There were almost 100,000 tigers roaming the wilds of the planet in the early 1900's. The drastic fall in the population of this magnificent beast to just a few thousands within the span of a century tells a lot about human callousness and cruelty towards wildlife. Until a couple of decades ago, the tiger was killed purely for sport, especially in India. The times of the maharajahs abound with folklore of how these unfortunate animals were hunted down and showcased in village squares,
  20. Saving Species
    24 Jun, 2017
    Saving Species
    Wildlife preservation is informed management of the natural environment to protect and benefit plants and animals. Extinction may occur due to natural causes. However, the actions of people and the growth of human population have all too quickly created a threat to the well being of wildlife. There have been declines in the numbers of some species and extinction of others. The need for conservation was created by human beings. About 2 million years ago, when Homo sapiens first appeared on the
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  1. Pet Trade Imports 6 Million Fish Exposed To Cyanide Each Year
    14 Aug, 2017
    Pet Trade Imports 6 Million Fish Exposed To Cyanide Each Year
    6 million tropical marine fish imported into the United States each year for the pet trade have been exposed to cyanide poisoning. The destructive practice of cyanide poisoning in places like the Philippines and Indonesia that supply the tropical aquarium-fish market in the United States has a dark and dangerous side that ruins coral reefs and devastates tropical fish populations. To catch fish with cyanide, crushed cyanide tablets are placed in squirt bottles filled with seawater. The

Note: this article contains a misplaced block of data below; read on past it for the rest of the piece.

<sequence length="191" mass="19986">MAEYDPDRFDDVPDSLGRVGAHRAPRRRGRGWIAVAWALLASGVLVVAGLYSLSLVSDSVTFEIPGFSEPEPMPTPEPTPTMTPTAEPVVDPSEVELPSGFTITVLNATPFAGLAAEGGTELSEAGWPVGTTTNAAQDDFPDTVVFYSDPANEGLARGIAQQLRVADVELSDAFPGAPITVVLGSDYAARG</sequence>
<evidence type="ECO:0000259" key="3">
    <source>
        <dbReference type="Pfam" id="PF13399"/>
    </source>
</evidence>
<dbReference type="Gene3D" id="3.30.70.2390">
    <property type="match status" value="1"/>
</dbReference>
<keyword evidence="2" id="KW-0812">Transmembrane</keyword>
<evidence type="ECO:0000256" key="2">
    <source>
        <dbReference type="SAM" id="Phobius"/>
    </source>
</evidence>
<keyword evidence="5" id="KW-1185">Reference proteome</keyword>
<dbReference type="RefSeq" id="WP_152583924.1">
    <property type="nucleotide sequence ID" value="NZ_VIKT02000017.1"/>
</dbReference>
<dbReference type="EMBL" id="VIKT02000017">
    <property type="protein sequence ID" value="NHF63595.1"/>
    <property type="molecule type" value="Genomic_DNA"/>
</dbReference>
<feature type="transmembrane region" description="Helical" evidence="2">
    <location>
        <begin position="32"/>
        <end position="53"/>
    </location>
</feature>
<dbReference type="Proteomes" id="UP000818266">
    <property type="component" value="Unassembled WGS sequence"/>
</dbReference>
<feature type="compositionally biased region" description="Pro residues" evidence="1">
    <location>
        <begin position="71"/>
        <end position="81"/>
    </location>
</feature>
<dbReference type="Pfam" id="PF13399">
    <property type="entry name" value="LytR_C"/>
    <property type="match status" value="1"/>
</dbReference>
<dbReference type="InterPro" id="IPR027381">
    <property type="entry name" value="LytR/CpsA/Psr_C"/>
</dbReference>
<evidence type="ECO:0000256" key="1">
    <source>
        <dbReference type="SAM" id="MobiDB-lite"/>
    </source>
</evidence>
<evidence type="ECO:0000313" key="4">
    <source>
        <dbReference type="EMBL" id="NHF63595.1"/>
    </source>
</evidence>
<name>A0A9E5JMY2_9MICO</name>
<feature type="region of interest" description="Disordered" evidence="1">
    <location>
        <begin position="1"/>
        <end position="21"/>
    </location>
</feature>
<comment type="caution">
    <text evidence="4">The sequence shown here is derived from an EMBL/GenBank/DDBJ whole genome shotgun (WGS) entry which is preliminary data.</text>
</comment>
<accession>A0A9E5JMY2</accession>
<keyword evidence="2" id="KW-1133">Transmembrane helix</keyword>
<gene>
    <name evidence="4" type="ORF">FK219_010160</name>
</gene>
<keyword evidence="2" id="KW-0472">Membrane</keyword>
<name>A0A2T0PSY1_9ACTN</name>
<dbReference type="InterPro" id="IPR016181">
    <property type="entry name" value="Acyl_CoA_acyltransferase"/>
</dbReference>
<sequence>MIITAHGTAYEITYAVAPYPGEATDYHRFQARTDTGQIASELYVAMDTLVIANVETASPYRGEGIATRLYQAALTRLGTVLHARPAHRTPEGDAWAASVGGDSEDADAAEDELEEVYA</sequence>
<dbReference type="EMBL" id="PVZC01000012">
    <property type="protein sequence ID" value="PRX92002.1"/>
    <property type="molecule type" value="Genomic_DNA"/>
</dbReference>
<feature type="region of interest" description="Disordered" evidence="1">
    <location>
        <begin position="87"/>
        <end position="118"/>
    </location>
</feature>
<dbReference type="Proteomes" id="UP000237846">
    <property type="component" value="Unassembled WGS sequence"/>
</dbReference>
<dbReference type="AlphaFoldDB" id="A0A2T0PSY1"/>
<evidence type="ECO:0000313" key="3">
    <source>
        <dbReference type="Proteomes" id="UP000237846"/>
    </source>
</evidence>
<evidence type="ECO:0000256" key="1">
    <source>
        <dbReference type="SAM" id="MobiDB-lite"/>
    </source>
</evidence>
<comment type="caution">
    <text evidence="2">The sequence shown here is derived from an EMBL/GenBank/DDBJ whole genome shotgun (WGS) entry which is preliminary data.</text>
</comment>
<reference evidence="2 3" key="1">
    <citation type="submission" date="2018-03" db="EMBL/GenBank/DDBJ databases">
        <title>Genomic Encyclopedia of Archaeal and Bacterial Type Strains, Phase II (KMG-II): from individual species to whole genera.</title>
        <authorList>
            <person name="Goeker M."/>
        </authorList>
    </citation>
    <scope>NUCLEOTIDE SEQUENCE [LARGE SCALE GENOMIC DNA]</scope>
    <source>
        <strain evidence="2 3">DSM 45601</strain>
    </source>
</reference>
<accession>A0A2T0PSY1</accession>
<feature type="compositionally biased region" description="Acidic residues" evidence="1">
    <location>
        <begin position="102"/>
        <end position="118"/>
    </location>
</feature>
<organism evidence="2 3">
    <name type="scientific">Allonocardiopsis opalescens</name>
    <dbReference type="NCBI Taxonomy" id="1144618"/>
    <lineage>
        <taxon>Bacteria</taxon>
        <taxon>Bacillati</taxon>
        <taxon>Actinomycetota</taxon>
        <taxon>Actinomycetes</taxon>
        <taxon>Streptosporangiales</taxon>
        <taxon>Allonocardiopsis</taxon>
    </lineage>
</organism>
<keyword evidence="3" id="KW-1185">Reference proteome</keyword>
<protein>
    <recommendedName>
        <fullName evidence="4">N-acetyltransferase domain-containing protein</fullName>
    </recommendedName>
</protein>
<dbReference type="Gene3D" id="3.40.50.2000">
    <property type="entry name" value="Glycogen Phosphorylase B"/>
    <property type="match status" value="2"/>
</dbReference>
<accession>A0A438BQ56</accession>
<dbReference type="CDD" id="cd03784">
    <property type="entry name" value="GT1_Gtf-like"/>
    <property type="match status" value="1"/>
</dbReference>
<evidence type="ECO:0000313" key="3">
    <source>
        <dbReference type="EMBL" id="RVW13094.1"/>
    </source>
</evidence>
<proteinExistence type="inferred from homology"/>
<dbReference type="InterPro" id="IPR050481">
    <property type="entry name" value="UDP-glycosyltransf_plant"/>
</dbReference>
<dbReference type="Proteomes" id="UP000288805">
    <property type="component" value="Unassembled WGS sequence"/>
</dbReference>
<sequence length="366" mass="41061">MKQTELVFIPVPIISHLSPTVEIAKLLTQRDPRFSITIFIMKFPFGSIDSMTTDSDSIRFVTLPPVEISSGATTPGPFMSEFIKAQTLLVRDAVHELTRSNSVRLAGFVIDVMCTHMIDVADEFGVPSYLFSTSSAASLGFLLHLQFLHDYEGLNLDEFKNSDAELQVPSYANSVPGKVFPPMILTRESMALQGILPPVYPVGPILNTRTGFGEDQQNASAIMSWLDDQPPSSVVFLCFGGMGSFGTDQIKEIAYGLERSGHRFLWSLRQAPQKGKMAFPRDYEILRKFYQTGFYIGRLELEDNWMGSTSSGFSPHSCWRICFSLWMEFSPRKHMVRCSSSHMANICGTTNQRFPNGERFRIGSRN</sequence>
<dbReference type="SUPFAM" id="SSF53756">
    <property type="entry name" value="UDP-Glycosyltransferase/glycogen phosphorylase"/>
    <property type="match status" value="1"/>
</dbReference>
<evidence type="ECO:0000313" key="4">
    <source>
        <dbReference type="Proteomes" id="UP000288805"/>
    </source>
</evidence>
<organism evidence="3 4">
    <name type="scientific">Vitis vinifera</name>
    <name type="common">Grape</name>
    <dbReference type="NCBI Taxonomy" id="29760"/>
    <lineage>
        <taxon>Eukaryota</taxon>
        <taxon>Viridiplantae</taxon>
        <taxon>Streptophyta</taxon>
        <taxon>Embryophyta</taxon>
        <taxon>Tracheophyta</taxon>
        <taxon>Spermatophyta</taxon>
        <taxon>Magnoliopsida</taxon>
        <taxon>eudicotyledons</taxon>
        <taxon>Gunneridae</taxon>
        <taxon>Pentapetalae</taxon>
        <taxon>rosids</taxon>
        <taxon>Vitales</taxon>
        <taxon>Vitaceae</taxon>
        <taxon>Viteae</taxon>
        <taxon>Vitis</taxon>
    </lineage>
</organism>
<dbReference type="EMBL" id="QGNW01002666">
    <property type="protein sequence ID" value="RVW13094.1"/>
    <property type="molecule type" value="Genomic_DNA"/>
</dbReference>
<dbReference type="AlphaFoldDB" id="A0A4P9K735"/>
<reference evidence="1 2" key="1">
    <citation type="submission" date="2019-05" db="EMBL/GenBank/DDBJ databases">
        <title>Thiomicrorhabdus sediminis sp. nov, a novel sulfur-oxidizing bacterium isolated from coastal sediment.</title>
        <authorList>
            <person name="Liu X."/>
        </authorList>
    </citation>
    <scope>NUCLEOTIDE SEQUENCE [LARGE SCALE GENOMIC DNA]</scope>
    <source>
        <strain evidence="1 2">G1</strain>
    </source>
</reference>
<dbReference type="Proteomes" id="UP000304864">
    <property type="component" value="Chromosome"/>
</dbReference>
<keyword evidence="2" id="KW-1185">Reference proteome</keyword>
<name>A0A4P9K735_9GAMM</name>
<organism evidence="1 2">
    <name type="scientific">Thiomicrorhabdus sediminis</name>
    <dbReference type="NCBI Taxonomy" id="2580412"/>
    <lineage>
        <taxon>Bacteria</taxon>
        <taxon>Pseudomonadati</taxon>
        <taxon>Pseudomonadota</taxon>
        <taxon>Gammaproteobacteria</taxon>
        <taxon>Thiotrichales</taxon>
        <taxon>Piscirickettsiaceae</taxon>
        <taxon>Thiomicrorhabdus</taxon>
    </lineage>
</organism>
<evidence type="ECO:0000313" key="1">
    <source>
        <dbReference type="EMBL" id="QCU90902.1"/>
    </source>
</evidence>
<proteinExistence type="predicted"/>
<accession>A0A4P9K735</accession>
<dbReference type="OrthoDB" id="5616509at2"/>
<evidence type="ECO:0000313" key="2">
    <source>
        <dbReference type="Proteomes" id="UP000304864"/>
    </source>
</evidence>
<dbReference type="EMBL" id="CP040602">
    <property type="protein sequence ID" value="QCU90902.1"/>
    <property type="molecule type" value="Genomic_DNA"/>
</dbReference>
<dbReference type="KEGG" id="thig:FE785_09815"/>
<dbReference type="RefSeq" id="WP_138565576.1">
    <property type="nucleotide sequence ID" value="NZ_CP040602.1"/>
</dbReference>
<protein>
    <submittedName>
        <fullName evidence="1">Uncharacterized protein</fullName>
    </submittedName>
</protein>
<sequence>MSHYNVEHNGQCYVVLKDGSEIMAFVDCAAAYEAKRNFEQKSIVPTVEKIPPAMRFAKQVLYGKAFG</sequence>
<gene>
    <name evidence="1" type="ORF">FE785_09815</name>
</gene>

2. Animal Overpopulation Crisis
    11 Aug, 2017
    Animal Overpopulation Crisis
    Each year, in the United States, 27 million cats and dogs are born. Around 4 million of these animals are euthanized because homes are unable to be found for them. It is a tragic end to these healthy young lives. Overpopulation is a problem that results in thousands of animals being killed each month. There are many reasons for this; all are preventable. The answer to this huge problem is simple: reduce the number of animals coming into this world. Through the routine procedure of spaying and
  3. Dealing With Fleas
    06 Aug, 2017
    Dealing With Fleas
    The flea has been around for about 40 million years. It is such a tenacious pest because it reproduces explosively. One female flea can lay more than 800 eggs in her six-week lifetime. An egg can become an adult flea in less than three weeks, ready to reproduce. Within only 30 days, just 10 fleas can produce 250,000 children and grandchildren. The flea's diet consists of blood - animal or human, the flea doesn't care. Each flea feeds about once every hour, so an animal with only 25 fleas could
  4. Fish In Tanks
    24 Jul, 2017
    Fish In Tanks
    Fragile tropical fish, born to dwell in the majestic seas and forage among brilliantly colored coral reefs, suffer miserably when forced to spend their lives enclosed in glass aquariums. Robbed of their natural habitat, denied the space to roam, they must swim and reswim the same empty cubic inches. The popularity of keeping tropical fish has created a virtually unregulated industry based on catching and breeding as many fish as possible, with little regard for the fish themselves. In the